A well-respected pain management doctor who blew the whistle on patient safety concerns at a Department of Veterans Affairs facility in Missouri — and was subsequently threatened twice by his superiors with termination — will have just hours more on the job if President Trump doesn’t sign a bill pending on his desk for several days.
The bill that would help Dr. Dale Klein, a double-board-certified physician and Yale University fellow, who was hired to open and run a pain management clinic at a Missouri VA hospital, will reform somewhat Byzantine rules that exist to protect federal employees who are whistleblowers from retaliation.
Under current law, Klein must have the backing of the Merit Systems Protection Board to fight a dismissal. But since January, there has been just one judge on the panel, not the quorum of two needed to block Klein’s dismissal. It appears not to matter that he has the public support of powerful U.S. senators, members of Congress, the White House’s Office of Special Council and many veterans.
“Without a quorum, Dr. Klein will be removed from his public service on June 28, because of a loophole in the law,” said Klein’s attorney, Natalie Khawam, of the Florida-based Whistleblower Law Firm. “Despite all the efforts by the White House, and support from our Senate, Congress, the Office of Special Counsel, and most importantly the American people, ultimately our veterans will lose a great physician.”
Klein, who works at Southeast Missouri John J. Perishing VA facility in Poplar Bluff, told Fox News that last year, he discovered VA administrators at his facility created secret patient wait lists and were manipulating wait-time records for patients to hide long delays from their superiors in rendering care to vets.
He also shared his concerns about the management — or lack thereof — of patients who were prescribed prescriptions — some of whom he believed were selling their prescriptions on the black market or becoming addicted to the medications because they were not properly monitored
When he reported the problems, his superiors ignored him, so he then filed a complaint with the VA’s Office of Inspector General (OIG).
On May 28, 2016, after Klein’s superiors found out he’d blown the whistle on what he saw as serious problems, the VA closed his clinic and tried to fire him. When the agency learned Klein could not be fired because he was a whistleblower, his superiors forced him to sit in a room for a year, with no patients and no duties, all the while paying him his full salary of $250,000 a year.
“Immediately after the VA found out I made these disclosures, I started to get retaliated against,” Klein told Fox News, noting the VA put him on administrative leave and moved to fire him “not based of substandard care or lack of clinical competence” but for “consistent acceleration of trivial matters through his chain of command.”
A months-long standoff then began between the VA and Klein. During that time, Senate Homeland Security and Government Affairs Chair Ron Johnson, R-Wis., and Sen. Claire McCaskill, D-Mo., in May publicly called for the agency to halt retaliation against Klein.
Then, on May 12, the VA told Klein that he must start seeing patients again by May 24 — but without providing a safe clinical area to properly care for his patients.
Because the patient care and safety issues were never addressed, Klein continued to request a response to his concerns.
On May 31 – literally hours before the OIG report was issued backing Klein’s claims — a note was slipped under Klein’s office door telling him he would be dismissed and had until this Wednesday to appeal his dismissal. A date for his dismissal was not included in that note.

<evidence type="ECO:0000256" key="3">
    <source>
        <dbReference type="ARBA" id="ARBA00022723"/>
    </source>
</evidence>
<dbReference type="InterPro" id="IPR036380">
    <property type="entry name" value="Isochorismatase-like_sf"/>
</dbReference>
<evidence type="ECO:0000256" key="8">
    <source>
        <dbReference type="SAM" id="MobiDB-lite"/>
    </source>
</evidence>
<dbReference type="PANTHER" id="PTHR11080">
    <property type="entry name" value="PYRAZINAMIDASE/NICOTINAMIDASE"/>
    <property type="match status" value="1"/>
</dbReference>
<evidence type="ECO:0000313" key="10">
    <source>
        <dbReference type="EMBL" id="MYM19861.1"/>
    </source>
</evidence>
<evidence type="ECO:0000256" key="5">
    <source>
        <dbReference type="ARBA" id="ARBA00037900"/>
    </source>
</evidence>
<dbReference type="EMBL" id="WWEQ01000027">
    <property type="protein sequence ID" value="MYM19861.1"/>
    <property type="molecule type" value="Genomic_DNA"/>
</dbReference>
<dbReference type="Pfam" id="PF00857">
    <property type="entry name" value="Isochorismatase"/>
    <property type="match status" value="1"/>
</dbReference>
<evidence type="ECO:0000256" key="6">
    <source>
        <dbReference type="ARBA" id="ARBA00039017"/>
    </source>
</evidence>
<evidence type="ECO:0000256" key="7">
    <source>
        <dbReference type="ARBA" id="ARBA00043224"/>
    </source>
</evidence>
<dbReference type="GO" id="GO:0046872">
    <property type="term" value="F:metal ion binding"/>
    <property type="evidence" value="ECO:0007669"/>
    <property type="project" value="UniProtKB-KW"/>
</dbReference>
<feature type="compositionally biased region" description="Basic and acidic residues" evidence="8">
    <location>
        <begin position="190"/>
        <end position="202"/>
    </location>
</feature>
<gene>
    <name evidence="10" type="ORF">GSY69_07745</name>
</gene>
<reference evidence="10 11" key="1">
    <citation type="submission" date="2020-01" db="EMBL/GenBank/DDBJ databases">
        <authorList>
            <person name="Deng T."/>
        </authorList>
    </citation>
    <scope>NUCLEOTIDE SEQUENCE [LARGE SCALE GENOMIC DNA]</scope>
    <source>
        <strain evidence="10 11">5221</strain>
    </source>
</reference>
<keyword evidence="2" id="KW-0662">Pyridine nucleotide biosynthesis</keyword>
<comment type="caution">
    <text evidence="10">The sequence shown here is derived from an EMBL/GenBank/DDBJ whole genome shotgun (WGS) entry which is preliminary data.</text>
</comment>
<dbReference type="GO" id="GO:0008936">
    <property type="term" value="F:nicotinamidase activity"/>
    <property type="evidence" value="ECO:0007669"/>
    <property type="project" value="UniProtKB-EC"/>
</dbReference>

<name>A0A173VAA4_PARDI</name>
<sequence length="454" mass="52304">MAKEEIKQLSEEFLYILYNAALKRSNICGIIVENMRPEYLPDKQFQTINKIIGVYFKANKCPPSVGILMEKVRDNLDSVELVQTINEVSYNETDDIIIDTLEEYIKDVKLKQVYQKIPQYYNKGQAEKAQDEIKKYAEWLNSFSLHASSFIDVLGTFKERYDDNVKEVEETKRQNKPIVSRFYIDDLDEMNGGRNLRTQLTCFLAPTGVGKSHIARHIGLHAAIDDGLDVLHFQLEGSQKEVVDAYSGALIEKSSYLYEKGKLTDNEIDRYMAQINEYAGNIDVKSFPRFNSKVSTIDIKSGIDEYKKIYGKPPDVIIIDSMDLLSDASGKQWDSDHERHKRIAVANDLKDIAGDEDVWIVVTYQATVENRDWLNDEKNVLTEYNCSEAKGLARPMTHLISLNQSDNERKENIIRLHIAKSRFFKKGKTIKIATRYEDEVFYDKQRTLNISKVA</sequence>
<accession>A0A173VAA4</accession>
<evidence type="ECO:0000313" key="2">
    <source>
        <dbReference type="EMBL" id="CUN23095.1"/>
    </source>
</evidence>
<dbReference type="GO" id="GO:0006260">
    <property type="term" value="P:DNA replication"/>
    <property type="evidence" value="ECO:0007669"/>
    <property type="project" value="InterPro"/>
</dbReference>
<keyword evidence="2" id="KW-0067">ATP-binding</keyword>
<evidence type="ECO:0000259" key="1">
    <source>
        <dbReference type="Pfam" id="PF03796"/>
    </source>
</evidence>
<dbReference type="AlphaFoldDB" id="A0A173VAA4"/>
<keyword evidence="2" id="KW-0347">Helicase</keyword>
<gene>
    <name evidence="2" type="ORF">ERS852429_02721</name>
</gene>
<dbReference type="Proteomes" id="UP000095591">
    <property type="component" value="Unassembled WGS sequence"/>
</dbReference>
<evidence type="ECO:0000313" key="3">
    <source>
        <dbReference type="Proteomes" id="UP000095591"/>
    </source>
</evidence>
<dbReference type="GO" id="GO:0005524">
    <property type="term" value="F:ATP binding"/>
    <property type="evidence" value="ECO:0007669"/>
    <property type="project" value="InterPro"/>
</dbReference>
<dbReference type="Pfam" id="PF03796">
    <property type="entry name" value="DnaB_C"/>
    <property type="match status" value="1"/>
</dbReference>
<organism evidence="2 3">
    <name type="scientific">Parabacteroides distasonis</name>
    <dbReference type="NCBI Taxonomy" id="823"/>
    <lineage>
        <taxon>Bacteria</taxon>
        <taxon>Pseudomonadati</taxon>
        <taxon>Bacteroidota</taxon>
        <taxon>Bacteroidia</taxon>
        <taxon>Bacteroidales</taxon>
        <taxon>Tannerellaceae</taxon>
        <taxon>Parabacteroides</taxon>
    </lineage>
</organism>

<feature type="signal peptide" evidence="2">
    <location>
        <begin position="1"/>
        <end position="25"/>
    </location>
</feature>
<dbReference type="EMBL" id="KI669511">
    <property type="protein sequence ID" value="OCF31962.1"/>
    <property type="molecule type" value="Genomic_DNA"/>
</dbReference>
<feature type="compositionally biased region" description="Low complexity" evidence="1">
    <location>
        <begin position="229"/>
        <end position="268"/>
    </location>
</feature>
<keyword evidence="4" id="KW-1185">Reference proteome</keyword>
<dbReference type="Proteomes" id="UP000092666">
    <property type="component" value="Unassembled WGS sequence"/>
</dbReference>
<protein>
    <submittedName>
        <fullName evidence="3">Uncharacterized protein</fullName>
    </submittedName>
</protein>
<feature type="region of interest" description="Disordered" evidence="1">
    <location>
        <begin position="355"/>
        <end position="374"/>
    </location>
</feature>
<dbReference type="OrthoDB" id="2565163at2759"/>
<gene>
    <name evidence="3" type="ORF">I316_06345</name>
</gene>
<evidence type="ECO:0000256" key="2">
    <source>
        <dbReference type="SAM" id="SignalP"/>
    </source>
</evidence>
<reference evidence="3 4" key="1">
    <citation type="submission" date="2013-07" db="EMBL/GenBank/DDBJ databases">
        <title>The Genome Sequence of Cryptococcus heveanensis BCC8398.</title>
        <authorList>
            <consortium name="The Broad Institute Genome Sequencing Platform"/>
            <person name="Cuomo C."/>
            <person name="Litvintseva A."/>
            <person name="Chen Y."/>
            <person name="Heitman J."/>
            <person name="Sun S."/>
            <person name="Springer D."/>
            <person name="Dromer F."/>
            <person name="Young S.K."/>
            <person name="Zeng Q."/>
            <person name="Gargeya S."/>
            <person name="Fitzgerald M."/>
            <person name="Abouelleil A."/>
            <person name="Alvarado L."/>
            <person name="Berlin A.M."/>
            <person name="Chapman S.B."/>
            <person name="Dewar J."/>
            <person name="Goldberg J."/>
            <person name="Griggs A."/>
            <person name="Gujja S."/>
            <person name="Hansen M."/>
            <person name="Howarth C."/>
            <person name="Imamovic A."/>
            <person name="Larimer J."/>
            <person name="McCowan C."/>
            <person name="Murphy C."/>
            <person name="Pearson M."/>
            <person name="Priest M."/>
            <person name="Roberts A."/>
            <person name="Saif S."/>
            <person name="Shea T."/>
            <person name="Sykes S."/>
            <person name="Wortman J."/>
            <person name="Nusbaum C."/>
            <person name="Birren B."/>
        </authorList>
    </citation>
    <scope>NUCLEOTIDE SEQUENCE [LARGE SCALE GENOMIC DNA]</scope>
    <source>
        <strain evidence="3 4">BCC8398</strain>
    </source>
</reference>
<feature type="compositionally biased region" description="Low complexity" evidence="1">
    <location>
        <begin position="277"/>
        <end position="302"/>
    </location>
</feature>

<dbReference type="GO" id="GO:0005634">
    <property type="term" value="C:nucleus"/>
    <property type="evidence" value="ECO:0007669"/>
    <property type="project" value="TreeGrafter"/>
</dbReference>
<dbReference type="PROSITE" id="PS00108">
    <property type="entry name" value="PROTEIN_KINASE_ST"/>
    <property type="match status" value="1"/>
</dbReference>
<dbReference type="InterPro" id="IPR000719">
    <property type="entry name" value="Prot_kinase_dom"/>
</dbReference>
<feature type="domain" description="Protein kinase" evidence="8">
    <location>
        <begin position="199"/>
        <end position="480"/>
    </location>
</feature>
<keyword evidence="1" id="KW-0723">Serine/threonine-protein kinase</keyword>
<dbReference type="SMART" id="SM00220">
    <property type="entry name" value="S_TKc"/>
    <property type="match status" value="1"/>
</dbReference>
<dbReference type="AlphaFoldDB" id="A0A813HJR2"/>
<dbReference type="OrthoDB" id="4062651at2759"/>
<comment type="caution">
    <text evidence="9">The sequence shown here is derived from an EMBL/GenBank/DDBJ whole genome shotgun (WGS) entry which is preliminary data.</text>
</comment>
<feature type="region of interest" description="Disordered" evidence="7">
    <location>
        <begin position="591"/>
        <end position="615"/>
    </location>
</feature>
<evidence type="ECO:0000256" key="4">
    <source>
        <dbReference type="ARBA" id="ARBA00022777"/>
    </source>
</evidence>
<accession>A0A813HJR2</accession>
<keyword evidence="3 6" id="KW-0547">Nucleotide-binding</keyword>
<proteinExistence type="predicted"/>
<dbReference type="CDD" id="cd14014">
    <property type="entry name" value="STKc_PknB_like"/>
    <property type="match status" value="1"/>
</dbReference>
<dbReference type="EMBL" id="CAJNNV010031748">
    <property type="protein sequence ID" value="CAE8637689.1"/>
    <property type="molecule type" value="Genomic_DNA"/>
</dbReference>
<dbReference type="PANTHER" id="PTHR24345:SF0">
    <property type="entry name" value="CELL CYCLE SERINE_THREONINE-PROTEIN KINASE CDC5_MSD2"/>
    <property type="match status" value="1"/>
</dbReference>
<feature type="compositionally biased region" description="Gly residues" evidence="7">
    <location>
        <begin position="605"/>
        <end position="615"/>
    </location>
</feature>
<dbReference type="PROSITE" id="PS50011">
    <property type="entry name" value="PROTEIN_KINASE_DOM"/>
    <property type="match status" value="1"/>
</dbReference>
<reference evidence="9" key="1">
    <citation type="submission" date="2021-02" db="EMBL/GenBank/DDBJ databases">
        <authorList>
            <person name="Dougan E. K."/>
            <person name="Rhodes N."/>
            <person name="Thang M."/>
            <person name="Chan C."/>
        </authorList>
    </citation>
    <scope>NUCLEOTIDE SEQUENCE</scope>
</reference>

“The Office of Inspector General confirmed all of my client’s concerns, evidencing he was just trying to protect our veterans,” Khawam said. “Instead of the VA rewarding him for his commitment to veterans, they continue to retaliate against him, and have proposed his termination again.”
The VA declined to discuss details of Klein’s case, because it is a “pending matter” and would only say: “Dr. Klein is employed as a physician at the Poplar Bluff VA Medical Center, and like all of our employees at the VA, we expect him to do his job, and in his case, see patients,” James Hutton, spokesperson for the Department of Veterans Affairs, told Fox News in a statement.
The VA clinic’s move to dismiss Klein again appears to some as strikingly bold, considering the Office of Special Council, an independent federal investigative and prosecutorial agency that oversees the whistleblower act, has backed Klein, and had already issued a Prohibited Personnel Practice Report against the VA in his support.
When the Office of Special Council sought backing from the Merit Systems Protection Board to “stay” his firing, the board didn’t have the quorum required to grant an order, so it could not immediately comply, Khawam said.
Congress passed legislation in recent weeks to allow an individual board member to extend a stay when the board lacks a quorum. The House of Representatives passed the legislation on May 25, and the Senate on June 14 — without any opposition. However, the bill hasn’t yet become law because Trump hasn’t signed it. Should the bill be signed, the Office of Special Counsel could refile its petition for Klein, the board said.
“Given the unusual circumstances present in this case and the fact that the Board has been without a quorum since January 7, 2017, should Office of Special Counsel request an extension of the stay following enactment of the pending legislation, Office of Special Counsel also may include a request that the stay be granted retroactive to May 13, 2017,” the Merit Systems Protection Board said to Fox News in a statement.
A spokeswoman for the president would not discuss the issue with Fox News, only saying: “We will let you know when we have something to announce. Thanks.”